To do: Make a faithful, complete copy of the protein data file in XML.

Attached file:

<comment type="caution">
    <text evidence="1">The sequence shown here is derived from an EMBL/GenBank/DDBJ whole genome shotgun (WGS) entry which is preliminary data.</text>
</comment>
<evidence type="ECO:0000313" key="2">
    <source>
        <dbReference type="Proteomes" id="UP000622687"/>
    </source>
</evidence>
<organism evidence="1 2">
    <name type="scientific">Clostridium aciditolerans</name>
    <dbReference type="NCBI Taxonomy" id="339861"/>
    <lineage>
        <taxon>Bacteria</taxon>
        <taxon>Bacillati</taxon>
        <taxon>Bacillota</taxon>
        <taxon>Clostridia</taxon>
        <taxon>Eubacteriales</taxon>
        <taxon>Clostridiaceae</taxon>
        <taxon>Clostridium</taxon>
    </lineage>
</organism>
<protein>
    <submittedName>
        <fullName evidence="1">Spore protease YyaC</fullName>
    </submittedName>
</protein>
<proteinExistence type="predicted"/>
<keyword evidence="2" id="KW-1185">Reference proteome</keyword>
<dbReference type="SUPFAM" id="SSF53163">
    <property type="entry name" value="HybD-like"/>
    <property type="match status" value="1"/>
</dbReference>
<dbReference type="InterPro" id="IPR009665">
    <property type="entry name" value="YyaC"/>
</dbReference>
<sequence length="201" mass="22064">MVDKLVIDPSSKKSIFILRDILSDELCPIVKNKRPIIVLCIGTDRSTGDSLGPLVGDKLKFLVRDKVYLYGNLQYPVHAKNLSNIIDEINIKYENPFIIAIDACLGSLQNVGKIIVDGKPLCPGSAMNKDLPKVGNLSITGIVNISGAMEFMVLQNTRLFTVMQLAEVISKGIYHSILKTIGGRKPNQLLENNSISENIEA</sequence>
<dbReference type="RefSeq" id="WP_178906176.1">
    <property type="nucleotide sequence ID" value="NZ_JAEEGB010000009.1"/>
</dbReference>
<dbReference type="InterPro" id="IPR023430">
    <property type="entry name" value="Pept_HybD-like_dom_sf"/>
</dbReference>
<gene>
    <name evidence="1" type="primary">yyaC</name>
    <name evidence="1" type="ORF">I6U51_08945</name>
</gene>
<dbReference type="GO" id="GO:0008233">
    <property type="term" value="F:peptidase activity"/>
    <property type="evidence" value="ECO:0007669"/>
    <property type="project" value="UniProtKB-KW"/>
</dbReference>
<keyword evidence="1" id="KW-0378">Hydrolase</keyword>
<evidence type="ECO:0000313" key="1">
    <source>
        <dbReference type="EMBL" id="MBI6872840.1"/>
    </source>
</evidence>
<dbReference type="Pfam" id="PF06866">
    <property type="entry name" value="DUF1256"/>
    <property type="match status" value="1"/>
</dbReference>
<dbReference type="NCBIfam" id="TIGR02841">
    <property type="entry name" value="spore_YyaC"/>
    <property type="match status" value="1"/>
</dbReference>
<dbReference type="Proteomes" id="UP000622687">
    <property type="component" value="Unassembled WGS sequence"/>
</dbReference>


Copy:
<comment type="caution">
    <text evidence="1">The sequence shown here is derived from an EMBL/GenBank/DDBJ whole genome shotgun (WGS) entry which is preliminary data.</text>
</comment>
<evidence type="ECO:0000313" key="2">
    <source>
        <dbReference type="Proteomes" id="UP000622687"/>
    </source>
</evidence>
<organism evidence="1 2">
    <name type="scientific">Clostridium aciditolerans</name>
    <dbReference type="NCBI Taxonomy" id="339861"/>
    <lineage>
        <taxon>Bacteria</taxon>
        <taxon>Bacillati</taxon>
        <taxon>Bacillota</taxon>
        <taxon>Clostridia</taxon>
        <taxon>Eubacteriales</taxon>
        <taxon>Clostridiaceae</taxon>
        <taxon>Clostridium</taxon>
    </lineage>
</organism>
<protein>
    <submittedName>
        <fullName evidence="1">Spore protease YyaC</fullName>
    </submittedName>
</protein>
<proteinExistence type="predicted"/>
<keyword evidence="2" id="KW-1185">Reference proteome</keyword>
<dbReference type="SUPFAM" id="SSF53163">
    <property type="entry name" value="HybD-like"/>
    <property type="match status" value="1"/>
</dbReference>
<dbReference type="InterPro" id="IPR009665">
    <property type="entry name" value="YyaC"/>
</dbReference>
<sequence length="201" mass="22064">MVDKLVIDPSSKKSIFILRDILSDELCPIVKNKRPIIVLCIGTDRSTGDSLGPLVGDKLKFLVRDKVYLYGNLQYPVHAKNLSNIIDEINIKYENPFIIAIDACLGSLQNVGKIIVDGKPLCPGSAMNKDLPKVGNLSITGIVNISGAMEFMVLQNTRLFTVMQLAEVISKGIYHSILKTIGGRKPNQLLENNSISENIEA</sequence>
<dbReference type="RefSeq" id="WP_178906176.1">
    <property type="nucleotide sequence ID" value="NZ_JAEEGB010000009.1"/>
</dbReference>
<dbReference type="InterPro" id="IPR023430">
    <property type="entry name" value="Pept_HybD-like_dom_sf"/>
</dbReference>
<gene>
    <name evidence="1" type="primary">yyaC</name>
    <name evidence="1" type="ORF">I6U51_08945</name>
</gene>
<dbReference type="GO" id="GO:0008233">
    <property type="term" value="F:peptidase activity"/>
    <property type="evidence" value="ECO:0007669"/>
    <property type="project" value="UniProtKB-KW"/>
</dbReference>
<keyword evidence="1" id="KW-0378">Hydrolase</keyword>
<evidence type="ECO:0000313" key="1">
    <source>
        <dbReference type="EMBL" id="MBI6872840.1"/>
    </source>
</evidence>
<dbReference type="Pfam" id="PF06866">
    <property type="entry name" value="DUF1256"/>
    <property type="match status" value="1"/>
</dbReference>
<dbReference type="NCBIfam" id="TIGR02841">
    <property type="entry name" value="spore_YyaC"/>
    <property type="match status" value="1"/>
</dbReference>
<dbReference type="Proteomes" id="UP000622687">
    <property type="component" value="Unassembled WGS sequence"/>
</dbReference>